John Robinson is praised by Donna Saskowski, executive director for The Arc of Orleans County. She also leads the state ARC chapter in Genesee County.


“We’re doing everything we can to advocate for people with disabilities at the local, county, state and national levels,” Robinson said during a reception at the former Grammar School in Albion, where The Arc provides services. “We’re trying to make a better life and a better economic opportunity for people with disabilities.”


Robinson in October was honored at the White House as a "Champion of Change" for his efforts to conenct disabled residents to jobs.

 

Robinson lives in the Albany suburb of Glenmont. He is managing partner and CEO of Our Ability, a company that supports people with disabilities.

Robinson meets with local developmentally disabled residents.

 

He recalled when he first stopped in Albion two years and was struggling on the bike ride. He didn't think he would be able to get to Albany, about 300 miles away.

 

But a big crowd of residents, including local officials and many disabled residents, gave him a huge welcome, including a quilt with blocks showing their support for his trip.

 

Robinson keeps that in his office. He is also a motivational speaker and he shares how the enocuragement from the Albion group lifted his spirits during a trying time.

 

"You guys inspired me to keep going," Robinson told a group of about 30 people today. "I mention Albion, NY, and Orleans County every where I go."

Andrea Robinson rides behind her husband John and their son Owen as they go down East Bank Street today in Albion.

 

The Robinsons started today's trip in Medina and plan to go to Spencerport at the end of the day. It will take about two weeks to travel the canal.

 

They are traveling with Robinson's business partner Doug Hamlin, a para-palegic who is using an adaptive use bicycle. Hamlin was slowed today because of the rain and soft towpath.

 

Robinson said he hopes their example will inspire the community to look past the disabilities and see the abilities in everyone.

 

He said he was inspired after the visit at The Arc today.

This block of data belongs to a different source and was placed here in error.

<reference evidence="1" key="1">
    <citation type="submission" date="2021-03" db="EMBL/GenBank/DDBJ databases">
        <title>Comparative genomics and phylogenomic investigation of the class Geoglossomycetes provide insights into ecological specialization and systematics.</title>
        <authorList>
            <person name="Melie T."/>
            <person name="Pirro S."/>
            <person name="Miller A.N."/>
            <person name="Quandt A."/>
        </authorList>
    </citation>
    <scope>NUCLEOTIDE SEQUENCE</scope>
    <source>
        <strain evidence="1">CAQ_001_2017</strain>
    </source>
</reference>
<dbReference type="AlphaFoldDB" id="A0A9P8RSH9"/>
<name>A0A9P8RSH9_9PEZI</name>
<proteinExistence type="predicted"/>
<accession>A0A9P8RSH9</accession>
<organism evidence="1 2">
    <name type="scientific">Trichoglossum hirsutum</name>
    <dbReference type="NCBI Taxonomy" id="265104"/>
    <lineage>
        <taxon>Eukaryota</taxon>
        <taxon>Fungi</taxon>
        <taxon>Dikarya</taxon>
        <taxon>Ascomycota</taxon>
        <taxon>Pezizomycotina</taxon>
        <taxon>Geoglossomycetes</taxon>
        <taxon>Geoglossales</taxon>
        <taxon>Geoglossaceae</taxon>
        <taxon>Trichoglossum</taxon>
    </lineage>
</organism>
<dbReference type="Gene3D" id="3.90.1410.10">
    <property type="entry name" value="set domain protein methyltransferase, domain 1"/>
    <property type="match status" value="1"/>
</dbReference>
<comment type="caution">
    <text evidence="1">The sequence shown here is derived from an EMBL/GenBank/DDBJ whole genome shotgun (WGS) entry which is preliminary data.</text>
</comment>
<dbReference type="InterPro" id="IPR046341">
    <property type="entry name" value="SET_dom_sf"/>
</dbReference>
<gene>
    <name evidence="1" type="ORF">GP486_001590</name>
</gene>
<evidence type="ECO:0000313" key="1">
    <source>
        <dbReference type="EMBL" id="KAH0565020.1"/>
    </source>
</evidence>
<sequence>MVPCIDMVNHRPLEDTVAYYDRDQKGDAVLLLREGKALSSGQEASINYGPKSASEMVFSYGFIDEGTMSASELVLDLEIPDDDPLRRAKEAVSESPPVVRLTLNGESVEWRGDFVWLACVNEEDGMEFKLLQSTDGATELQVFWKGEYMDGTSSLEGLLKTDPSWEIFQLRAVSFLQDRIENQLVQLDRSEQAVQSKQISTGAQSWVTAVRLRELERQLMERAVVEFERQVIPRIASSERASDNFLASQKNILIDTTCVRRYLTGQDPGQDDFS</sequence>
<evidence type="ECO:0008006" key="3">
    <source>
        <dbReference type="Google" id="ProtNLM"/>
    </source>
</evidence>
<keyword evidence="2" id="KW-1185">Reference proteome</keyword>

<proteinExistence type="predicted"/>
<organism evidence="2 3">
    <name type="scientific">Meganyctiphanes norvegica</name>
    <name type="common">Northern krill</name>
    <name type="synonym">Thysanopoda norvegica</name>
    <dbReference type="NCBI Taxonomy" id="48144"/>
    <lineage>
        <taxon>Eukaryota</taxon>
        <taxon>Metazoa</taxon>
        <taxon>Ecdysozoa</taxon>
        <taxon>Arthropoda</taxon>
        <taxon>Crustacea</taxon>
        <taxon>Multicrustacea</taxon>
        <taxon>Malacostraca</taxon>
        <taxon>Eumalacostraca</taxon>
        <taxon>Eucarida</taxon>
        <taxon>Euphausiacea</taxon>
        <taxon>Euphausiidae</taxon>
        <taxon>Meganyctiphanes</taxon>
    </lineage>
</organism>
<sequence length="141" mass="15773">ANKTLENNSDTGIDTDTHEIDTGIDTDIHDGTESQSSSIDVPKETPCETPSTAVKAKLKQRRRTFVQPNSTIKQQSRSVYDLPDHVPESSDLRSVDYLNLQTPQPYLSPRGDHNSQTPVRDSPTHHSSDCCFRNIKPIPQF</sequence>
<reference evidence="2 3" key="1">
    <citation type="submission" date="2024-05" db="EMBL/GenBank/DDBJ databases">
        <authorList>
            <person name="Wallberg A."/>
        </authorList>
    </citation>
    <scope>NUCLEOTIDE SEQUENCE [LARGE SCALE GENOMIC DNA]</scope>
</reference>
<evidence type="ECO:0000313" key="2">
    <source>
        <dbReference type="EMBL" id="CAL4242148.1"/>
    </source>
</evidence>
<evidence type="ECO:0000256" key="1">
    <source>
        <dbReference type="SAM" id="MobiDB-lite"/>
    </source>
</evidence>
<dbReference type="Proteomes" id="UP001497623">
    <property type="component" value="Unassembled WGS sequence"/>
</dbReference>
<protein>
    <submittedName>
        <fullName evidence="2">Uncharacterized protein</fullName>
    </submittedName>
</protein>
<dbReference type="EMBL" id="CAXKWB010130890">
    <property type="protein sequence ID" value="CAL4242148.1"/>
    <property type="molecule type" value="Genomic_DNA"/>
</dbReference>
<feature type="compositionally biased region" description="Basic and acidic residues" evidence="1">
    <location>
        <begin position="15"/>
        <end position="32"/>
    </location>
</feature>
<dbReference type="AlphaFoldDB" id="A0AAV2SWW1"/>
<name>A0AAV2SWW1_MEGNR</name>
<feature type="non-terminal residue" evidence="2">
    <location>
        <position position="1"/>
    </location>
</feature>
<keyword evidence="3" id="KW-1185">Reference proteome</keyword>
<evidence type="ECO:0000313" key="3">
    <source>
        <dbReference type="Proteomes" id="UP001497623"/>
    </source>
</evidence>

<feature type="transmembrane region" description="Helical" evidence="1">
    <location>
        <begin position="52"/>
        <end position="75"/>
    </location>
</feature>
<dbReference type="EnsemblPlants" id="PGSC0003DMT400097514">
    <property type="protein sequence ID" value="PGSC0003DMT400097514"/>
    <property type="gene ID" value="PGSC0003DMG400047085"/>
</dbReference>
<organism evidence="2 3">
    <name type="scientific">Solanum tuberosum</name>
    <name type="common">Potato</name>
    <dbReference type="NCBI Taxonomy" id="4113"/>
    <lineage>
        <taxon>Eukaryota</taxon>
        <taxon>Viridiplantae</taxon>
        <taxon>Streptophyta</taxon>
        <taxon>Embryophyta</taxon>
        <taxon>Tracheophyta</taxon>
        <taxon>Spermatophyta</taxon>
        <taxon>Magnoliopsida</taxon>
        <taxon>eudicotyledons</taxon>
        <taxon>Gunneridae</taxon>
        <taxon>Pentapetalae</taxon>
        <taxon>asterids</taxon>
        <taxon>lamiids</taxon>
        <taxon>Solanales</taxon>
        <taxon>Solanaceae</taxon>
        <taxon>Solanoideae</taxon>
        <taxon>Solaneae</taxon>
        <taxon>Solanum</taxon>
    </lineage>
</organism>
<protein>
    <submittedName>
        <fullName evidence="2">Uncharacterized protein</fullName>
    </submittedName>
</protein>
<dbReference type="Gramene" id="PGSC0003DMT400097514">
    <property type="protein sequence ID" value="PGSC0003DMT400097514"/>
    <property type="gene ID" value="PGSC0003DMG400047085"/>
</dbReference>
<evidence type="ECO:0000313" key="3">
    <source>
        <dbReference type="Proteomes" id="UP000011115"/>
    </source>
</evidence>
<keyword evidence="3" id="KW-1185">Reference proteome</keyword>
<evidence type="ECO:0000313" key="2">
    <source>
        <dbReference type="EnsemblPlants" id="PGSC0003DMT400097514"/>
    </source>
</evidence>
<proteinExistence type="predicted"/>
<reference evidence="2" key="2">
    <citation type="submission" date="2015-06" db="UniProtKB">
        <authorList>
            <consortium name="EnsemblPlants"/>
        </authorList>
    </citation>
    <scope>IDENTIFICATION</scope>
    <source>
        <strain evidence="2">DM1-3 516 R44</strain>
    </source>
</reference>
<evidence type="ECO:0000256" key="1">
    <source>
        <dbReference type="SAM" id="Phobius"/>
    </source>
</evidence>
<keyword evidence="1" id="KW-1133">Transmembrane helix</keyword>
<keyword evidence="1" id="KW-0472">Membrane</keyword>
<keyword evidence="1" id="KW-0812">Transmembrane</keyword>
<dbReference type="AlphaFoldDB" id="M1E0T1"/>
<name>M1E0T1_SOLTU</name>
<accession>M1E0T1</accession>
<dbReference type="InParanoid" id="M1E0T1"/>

"Everybody in here has a will to live and has a family that wants the best for them," he said. "We're trying to send the message that we are people with ability."

 

For more on Robinson and Our Ability, click here.

 

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Holley moves to acquire Diaz homes

Photo by Kristina Gabalski
This house at 10 Jackson St. in Holley is currently owned by the Environmental Protection Agency, and is expected to soon be transferred to the Village of Holley Development Corporation and then sold.

 

By Kristina Gabalski, Correspondent Posted 30 June 2015
HOLLEY – The eight “Diaz homes” that have sat empty for more than a decade will soon be on the market.

 

Members of the Board of Directors of the Village of Holley Development Corporation on Monday evening authorized Board President Daniel Schiavone to work with the EPA to make two minor changes to an agreement with the federal agency before signing the contract.

 

Once the village and the EPA also sign the agreement, ownership of the homes will be transferred to the Development Corporation and the Board of Directors will decide how to move forward to sell the properties.

 

Under terms of the agreement, the EPA will receive 50 percent from sale of each of the properties – after closing costs and not counting legal fees.

 

“I think this is the best deal we are going to get,” Schiavone told board members. “I’m not sure if it’s in our best interest to keep negotiating. There is a buyer for all these homes. Anything will sell if the price is right and it’s our mission to get these homes inhabited and back on the tax rolls.”

 

He explained the EPA wants to show they didn’t just hand over the properties after spending millions of dollars in cleanup costs.

 

Schiavone will now work with the EPA to settle two items in the agreement before it is signed by the three parties involved: Clarification regarding how lead abatement is defined and making sure language is correct referring to the Village and the VHDC.

 

The EPA wants lead abatement done in the homes before they go back on the market, but did not make clear if such abatement could be accomplished per New York State guidelines.

 

The Development Corporation does not have funds to pay for abatement and Schiavone explained the EPA has suggested the cost could be built into the sale contract of the homes. Additionally, acronyms for the village and the Development Corporation were swapped in places in the agreement and need to be corrected, he said.

 

The homes are scattered in the area along and off South Main Street (Rt. 237) in the southwest portion of the village, in the neighborhood where the Diaz plant was located.

 

The properties include: 26 South Main, 27 South Main, 37 South Main, 38 Geddes, 6 Jackson, 10 Jackson, 11 Jackson and 14 Jackson.

 

The EPA purchased the homes following a chemical leak at the Diaz plant in January 2002.

 

The homes have been cleared by the EPA of contamination, with the exception of lead, which exceeds EPA levels, Schiavone explained.

 

“All have been appraised by the EPA,” he noted. “It’s not as disastrous as you might think.”

 

Schiavone said it is possible the Development Corporation could stand to gain as much as $200,000 to $250,000 from the sale of the homes. Those proceeds will “... allow this organization to move on to other projects in the community,” he said.

 

The Board of Directors additionally appointed Jeff Martin as group’s real estate attorney during the Monday meeting. Schiavone said Martin has agreed to no upfront costs for his services. He will be paid after the Development Corporation receives funds from the sale of the homes.

 

The Holley Village Board might move on signing the agreement at its next regular meeting, July 14. The Development Corporation meets again July 27 at 7 p.m.